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LOT 018

Niviaksiak (Niviaxie)
1908 - 1959
Canadian Indigenous

Man Hunting at a Seal Hole
skin stencil
signed, titled, editioned 30/26, dated May 1959, inscribed "Cape Dorset, Baffin Island" and "Skin Stencil" and stamped by the Canadian Eskimo Art Committee and on verso certified by the Canadian Eskimo Art label
24 x 18 in 61 x 45.7 cm

Estimate: $25,000 - $35,000

Sold for: $35,100

Preview at: Heffel Vancouver

An Important Private Estate, Montreal

James Houston, Cape Dorset, The Winnipeg Art Gallery, 1980, page 11
Gerald McMaster, editor, Inuit Modern: The Samuel and Esther Sarick Collection, Art Gallery of Ontario, 2010, reproduced page 72 and the circa 1950s ink and graphite drawing entitled Man Hunting at a Seal Hole in the Ice, from Niviaksiak Sketchbook, reproduced page 72
Norman Vorano, Inuit Prints: Japanese Inspiration, Early Printmaking in the Canadian Arctic, Canadian Museum of Civilization, 2011, reproduced page 79, titled as Man Hunting at Seal Hole in Ice

Inuit peoples at Cape Dorset on West Baffin Island were a hunting society with strong artistic roots – they incised bone and ivory, carved stone and appliquéd skins. In the 1950s, artistic pursuits were a full-time activity for only a few. However, in 1957 a significant development changed that – James Houston introduced printmaking to the community, and it was received with great excitement. Houston called them “the most talented Inuit group that I had ever met.” Two years of experimentation followed, and the first collection of their limited edition prints was released in 1959. This is the most sought-after print by important early carver and printmaker Niviaksiak. Iconic and elegant, it depicts the power of a hunter poised to spear a seal through a breathing hole in the ice. The stylized curves of the man’s body and the capturing of force in movement are reminiscent of the work of well-known linocut printer Sybil Andrews of the Grosvenor School. Although they would not have been aware of each other, it shows that even in their isolation the Inuit had congruities with a modernist aesthetic.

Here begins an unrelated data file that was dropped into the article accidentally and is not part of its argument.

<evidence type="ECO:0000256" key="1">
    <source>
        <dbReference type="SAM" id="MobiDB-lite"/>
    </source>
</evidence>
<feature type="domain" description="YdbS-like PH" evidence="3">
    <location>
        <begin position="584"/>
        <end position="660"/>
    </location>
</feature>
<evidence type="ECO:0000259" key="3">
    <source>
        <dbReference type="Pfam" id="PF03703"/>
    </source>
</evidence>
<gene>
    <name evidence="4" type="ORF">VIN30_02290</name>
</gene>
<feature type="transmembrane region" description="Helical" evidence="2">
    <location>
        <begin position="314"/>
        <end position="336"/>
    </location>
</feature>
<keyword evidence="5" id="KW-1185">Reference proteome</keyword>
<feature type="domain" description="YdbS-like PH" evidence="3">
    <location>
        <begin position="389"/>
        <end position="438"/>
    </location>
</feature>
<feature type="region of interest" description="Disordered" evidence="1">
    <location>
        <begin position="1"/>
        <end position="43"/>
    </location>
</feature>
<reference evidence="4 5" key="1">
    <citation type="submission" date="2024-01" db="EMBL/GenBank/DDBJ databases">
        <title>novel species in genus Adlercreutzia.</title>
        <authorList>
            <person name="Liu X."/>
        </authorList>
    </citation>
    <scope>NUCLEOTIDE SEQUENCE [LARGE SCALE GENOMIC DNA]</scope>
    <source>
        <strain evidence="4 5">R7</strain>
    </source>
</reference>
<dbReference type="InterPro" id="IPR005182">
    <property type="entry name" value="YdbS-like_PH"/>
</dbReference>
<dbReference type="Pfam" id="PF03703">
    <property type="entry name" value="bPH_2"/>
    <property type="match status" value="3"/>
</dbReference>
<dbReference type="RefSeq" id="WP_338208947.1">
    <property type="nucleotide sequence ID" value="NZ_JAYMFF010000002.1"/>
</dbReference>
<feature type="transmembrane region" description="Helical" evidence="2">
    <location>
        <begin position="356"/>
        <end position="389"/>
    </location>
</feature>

Estimate: $25,000 - $35,000

All prices are in Canadian Dollars

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